Yes David that is what I meant by "simultaneously tracked to ProTools" :) And thanks again for the tips, these are all the things I had been thinking and just needed a second opinion. I hadn't considered the factor of the song morphing and having drum overdubs be an option. That is an enormous benefit at this stage that I think would far outweigh the slight bump in tone from 2"
 

JCKOriollo

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Dare I say I think analog is overrated. With some solid analog pres through a great analog to digital converter...not sure how much you are really losing.
 

equipmentdork

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After PT HD came on the scene, the gap between digital and analog lessened. I do basic tracks to analog and dump to PT where possible, because there is still nothing like it.

Production-wise, if you have to sacrifice massive money as well as put a gun to your head due to lack of time, there's no choice. No need to rush the project, because that could very well have an adverse effect. Plus, tape stock is much more expensive now than when it was when it was all the rage....go figure. If you have some nice Neve mic pres, a good room, and a good engineer, you're all set!

I'm very aware of how people listen to music these days, but that does NOT mean I am going to use an inferior studio and find some mastering hack who will smash my songs to bits with a limiter. If just one person puts my song up on his system and is impressed, my job is done.


Dan
 

bleen

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Since I regularly track at the three studios you mentioned, I can tell you that the ROOM will be far more of a factor in the drum sound you get than whether you track to tape or not. Tape is not some "magic potion" that guarantees you'll get a better sound than tracking direct to PT. Will the 2" be aligned properly? Will it maintain its alignment? Etc...
 

Drew Shreve

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bleen said:
Since I regularly track at the three studios you mentioned, I can tell you that the ROOM will be far more of a factor in the drum sound you get than whether you track to tape or not. Tape is not some "magic potion" that guarantees you'll get a better sound than tracking direct to PT. Will the 2" be aligned properly? Will it maintain its alignment? Etc...
This is also another major factor I've been considering. Just out of Curiosity Bleen, which of those three did you get your favorite sound out of? I've always loved the tones that Derek gets out of The Red Room, but don't have a lot of first hand experience at the other two.
 

bleen

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It depends on the sound I'm looking for. London Bridge is the largest/most reverberant space of the three, so if I need the "Large Rock™", that's a good bet. I've gotten drum sounds I'm extremely happy with at Jupiter and Red Room, too. My favorite tracking room in town in Studio Litho - a ton of versatility in that room, plus a large enough booth to get a completely different sound on a kit if I want a smaller space, too.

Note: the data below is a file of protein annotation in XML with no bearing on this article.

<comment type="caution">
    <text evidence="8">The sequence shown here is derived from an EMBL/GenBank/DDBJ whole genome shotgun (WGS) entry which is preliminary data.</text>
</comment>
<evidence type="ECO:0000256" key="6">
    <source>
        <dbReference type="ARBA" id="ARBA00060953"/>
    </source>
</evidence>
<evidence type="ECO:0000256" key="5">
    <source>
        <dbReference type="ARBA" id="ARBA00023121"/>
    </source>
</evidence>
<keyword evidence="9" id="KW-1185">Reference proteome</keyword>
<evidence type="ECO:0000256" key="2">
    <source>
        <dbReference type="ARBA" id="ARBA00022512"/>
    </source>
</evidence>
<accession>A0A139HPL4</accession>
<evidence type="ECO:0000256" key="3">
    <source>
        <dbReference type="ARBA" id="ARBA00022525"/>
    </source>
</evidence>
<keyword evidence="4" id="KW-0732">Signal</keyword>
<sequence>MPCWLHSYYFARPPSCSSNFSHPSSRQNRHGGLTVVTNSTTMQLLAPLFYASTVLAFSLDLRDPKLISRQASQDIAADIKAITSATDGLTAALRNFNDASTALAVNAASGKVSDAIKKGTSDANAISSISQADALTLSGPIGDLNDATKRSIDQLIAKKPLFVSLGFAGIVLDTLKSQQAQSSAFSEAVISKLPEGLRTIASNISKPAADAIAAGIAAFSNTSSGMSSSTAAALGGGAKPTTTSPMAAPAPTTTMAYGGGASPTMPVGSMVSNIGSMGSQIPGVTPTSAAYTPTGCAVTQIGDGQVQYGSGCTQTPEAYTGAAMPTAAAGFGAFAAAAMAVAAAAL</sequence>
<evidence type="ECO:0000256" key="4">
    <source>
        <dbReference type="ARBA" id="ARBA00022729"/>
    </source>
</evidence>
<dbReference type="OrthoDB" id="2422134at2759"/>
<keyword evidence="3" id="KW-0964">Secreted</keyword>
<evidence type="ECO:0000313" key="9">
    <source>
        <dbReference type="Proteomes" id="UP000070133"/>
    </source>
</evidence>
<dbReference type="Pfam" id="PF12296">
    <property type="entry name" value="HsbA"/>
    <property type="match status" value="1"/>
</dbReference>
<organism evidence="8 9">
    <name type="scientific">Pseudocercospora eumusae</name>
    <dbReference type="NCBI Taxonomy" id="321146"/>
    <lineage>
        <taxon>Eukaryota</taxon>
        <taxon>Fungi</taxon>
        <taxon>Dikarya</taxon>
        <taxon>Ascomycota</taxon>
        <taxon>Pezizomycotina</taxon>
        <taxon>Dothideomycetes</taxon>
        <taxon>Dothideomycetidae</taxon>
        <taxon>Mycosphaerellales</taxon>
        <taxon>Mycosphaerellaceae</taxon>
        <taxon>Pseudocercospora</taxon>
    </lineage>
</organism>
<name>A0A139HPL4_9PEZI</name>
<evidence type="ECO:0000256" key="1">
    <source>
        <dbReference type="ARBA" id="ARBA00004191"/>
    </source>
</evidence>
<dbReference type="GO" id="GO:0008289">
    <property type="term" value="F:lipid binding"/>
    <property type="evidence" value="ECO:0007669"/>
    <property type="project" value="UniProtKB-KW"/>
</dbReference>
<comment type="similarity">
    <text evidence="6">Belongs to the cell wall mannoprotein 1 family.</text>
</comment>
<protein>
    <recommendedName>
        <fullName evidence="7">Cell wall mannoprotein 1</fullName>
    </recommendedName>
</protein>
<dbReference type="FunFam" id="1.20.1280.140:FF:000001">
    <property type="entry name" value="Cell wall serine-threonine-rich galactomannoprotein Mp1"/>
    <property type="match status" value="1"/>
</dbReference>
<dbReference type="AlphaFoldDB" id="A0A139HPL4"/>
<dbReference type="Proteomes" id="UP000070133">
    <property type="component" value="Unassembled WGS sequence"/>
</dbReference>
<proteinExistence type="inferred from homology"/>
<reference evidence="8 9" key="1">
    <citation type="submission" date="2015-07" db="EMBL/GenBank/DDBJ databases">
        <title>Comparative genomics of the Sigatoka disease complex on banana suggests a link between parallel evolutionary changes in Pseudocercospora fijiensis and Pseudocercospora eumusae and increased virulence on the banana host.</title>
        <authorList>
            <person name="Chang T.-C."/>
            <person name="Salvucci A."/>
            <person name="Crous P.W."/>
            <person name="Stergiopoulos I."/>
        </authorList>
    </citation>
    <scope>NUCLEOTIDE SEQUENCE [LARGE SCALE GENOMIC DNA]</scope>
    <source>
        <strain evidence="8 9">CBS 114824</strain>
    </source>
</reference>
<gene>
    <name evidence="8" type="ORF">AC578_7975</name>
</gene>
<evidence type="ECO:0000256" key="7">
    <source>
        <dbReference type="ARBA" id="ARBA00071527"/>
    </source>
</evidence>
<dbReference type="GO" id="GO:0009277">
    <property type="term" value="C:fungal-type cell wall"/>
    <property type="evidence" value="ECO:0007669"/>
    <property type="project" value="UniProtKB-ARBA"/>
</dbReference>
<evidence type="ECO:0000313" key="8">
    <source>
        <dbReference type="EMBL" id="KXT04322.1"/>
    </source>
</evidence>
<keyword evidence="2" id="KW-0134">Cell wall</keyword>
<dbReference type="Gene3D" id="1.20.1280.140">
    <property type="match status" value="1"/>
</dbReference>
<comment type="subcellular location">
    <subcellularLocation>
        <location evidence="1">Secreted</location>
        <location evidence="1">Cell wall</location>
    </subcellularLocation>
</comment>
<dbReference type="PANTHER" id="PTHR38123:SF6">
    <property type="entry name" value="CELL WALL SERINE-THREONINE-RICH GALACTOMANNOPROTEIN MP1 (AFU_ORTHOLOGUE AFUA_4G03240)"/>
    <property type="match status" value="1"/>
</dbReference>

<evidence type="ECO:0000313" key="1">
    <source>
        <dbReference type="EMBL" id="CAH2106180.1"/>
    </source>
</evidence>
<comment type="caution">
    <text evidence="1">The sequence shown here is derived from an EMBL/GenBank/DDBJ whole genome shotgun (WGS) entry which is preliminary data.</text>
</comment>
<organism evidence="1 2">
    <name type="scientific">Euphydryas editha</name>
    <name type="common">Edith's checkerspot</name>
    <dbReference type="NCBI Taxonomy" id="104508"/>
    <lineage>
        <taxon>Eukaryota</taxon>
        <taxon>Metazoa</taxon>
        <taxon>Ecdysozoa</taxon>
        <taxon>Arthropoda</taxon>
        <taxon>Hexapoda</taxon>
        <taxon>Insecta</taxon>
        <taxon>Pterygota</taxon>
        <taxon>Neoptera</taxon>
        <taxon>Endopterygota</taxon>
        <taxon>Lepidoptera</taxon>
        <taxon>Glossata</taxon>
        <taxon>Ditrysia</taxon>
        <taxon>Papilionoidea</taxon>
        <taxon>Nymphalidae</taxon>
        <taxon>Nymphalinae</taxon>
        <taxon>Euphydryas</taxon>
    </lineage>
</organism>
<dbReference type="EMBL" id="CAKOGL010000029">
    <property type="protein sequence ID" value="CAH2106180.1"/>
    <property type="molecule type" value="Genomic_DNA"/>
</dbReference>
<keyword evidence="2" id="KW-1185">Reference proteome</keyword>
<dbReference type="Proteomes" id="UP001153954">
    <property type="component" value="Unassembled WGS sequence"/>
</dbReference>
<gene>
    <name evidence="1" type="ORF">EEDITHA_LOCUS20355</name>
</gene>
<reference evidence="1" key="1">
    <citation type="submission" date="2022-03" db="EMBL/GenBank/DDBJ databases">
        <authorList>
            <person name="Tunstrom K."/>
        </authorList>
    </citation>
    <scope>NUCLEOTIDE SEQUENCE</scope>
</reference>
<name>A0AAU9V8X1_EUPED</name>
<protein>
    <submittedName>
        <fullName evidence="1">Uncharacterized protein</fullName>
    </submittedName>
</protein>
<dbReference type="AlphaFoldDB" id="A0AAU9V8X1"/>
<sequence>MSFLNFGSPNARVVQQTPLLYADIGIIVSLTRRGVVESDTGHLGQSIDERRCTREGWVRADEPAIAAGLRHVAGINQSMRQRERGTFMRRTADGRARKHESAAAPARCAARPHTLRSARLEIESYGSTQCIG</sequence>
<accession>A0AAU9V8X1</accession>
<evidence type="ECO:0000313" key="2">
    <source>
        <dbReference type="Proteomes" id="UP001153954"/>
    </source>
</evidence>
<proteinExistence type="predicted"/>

Markkuliini

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bleen said:
Since I regularly track at the three studios you mentioned, I can tell you that the ROOM will be far more of a factor in the drum sound you get than whether you track to tape or not. Tape is not some "magic potion" that guarantees you'll get a better sound than tracking direct to PT. Will the 2" be aligned properly? Will it maintain its alignment? Etc...
Also the skills of the engineer (and later the mixing engineer) can make a huge difference for better or for worse. The recording media itself is only one small detail on a long audio chain. I would not put too much value on that.
 

Drew Shreve

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I understand all of this, this isn't my first rodeo :) We have figured out every detail including engineer, mixing engineer, mastering, etc. Changing the media is the only part I have no experience with, and you guys have been beyond helpful!! A good friend of mine just bounced their entire mix to tape and had the 2" mastered, and it gave the drums that warmth to where my ears couldn't tell it was "cheated" has anyone ever done this? It seems like a great compromise between the two, but again I don't know :)
 

SteveB

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Drew Shreve said:
I understand all of this, this isn't my first rodeo :) We have figured out every detail including engineer, mixing engineer, mastering, etc. Changing the media is the only part I have no experience with, and you guys have been beyond helpful!! A good friend of mine just bounced their entire mix to tape and had the 2" mastered, and it gave the drums that warmth to where my ears couldn't tell it was "cheated" has anyone ever done this? It seems like a great compromise between the two, but again I don't know :)
I would think the only person who can answer this would be you personally, and if it was worth the time or expense. If the drums are super important in the sound of the material you might want to go through those ropes to get a sound you and the others like. I agree with the person above who said its become an mp3 world (unfortunately) and this may all be moot. You'd want to at least start with the best sound you can get. It would be fun to A and B it. I'd like to hear the difference when you're done!

Of course by the time it gets over here it will be a scewed mp3.
 

thewedge

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If the point is to shop yourself...then go digital. I've never seen anybody get a deal because they recorded analog. If your music calls for the nuances of analog...they will pay for it and get someone who truly understands how to use it in post production.